In today’s economy, with interest rates at all-time lows and central banks exploring unseen measures to fuel economic expansion, an increasing number of companies face notably less growth compared to pre-crisis levels. Mature markets seem to be saturated and the slowdown of the Chinese and other emerging economies paint a murky outlook for years to come. Traditional investments consequently present investors with limited opportunities for alpha paired with higher risk, fueling investments in alternative assets including Private Equity, Venture Capital, and Real Estate, thereby causing yields to narrow across all asset classes.
On the flipside, innovative start-ups such as Uber, Airbnb, and Transferwise are disrupting proven business models and are capturing markets that were formerly inaccessible or left unidentified by incumbents. Moreover, Autonomous Driving and other up-and-coming technological innovations are poised to provide for major market and growth opportunities but it yet remains unclear, who will be the first to tap into these markets and gain foothold as the dominant player. For Alternative Investors, these business models could postulate substantial opportunities but how does one differentiate the next Uber from a billion Euro write-off?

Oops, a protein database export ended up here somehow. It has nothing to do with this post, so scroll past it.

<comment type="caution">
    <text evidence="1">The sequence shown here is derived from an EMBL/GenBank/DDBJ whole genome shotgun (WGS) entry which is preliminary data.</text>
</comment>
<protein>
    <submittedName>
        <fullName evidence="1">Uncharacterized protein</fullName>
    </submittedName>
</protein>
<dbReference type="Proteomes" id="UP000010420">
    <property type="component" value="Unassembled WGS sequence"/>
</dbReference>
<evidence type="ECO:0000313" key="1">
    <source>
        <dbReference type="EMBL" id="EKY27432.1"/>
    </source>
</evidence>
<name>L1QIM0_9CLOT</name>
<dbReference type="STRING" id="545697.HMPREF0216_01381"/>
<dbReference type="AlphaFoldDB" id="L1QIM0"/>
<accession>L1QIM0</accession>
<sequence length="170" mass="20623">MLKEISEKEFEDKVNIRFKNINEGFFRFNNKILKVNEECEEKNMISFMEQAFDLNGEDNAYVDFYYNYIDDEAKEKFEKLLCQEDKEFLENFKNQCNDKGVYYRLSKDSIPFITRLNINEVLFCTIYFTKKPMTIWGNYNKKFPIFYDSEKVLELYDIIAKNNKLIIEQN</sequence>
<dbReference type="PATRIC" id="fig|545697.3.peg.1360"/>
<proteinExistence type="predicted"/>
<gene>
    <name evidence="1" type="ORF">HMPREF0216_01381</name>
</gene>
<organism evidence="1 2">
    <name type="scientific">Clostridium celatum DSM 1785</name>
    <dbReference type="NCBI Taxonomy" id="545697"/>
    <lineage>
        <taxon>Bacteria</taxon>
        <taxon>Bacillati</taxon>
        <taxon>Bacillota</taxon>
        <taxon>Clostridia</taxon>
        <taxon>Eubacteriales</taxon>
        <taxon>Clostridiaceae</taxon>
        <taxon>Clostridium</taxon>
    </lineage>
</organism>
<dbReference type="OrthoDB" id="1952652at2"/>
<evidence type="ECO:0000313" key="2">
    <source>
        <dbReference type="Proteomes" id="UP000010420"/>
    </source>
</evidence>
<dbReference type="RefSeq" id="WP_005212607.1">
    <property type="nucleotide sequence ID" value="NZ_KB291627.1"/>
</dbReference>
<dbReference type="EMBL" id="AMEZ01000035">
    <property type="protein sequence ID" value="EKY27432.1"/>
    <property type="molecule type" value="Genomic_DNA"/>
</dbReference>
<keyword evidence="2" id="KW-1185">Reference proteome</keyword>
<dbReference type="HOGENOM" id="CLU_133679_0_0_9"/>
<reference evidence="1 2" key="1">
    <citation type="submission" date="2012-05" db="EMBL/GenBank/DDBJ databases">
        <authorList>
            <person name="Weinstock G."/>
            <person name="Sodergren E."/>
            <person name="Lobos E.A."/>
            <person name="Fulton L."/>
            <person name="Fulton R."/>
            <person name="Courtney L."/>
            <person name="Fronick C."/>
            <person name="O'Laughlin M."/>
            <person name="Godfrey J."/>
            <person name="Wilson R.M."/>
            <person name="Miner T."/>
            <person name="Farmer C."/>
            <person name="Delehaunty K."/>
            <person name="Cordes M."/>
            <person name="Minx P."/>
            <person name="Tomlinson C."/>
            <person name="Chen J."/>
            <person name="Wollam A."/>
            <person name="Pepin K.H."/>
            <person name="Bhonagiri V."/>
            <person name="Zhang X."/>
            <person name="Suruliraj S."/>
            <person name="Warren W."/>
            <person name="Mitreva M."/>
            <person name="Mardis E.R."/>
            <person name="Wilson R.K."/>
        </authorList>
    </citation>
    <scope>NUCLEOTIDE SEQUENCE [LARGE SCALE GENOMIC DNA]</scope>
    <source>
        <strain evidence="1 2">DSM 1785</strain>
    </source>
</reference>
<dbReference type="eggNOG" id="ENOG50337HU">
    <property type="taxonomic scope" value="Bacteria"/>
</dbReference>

Apart from unidentified needs in mature societies, companies should also look to markets that are currently underserved. Particularly societies in Africa and India are still growing at rates surpassing mature economies multiple fold. Numerous Private Equity investors have already identified the potential looming in these markets and have successfully established innovative businesses, thereby also creating significant value for the economy and society as a whole.
Where established corporate strategies fail or lack the expertise to execute the right ideas, alternative investors often find solutions that transform their investments into more innovative, faster growing companies, thus benefiting customers, employees, investors, and the economy. Especially Venture Capital investors – by providing scalable business models with the necessary funding and expertise – give rise to transformative businesses such as Uber and the likes. Will this trend continue, leading to PE & VC investments ultimately becoming the key driver of economic growth in the New Normal? What role will Hedge Funds and Asset Managers play and will the drought in IPOs vanish eventually?
Questions we would like to address during the upcoming conference include:
How do Alternative Investors identify and drive growth opportunities and what role will technological innovation play?
What role will Emerging Markets play in investment strategies and how can existing business models be leveraged to cater to EM needs?
Social investing – Can you do well by doing good?
Venture Capital funding – A pill you should swallow?
IPO market at 20-year low – Have public markets been replaced by private funding?
Buy-Side vs. Sell-Side – Should aspiring students join a fund straight out of school?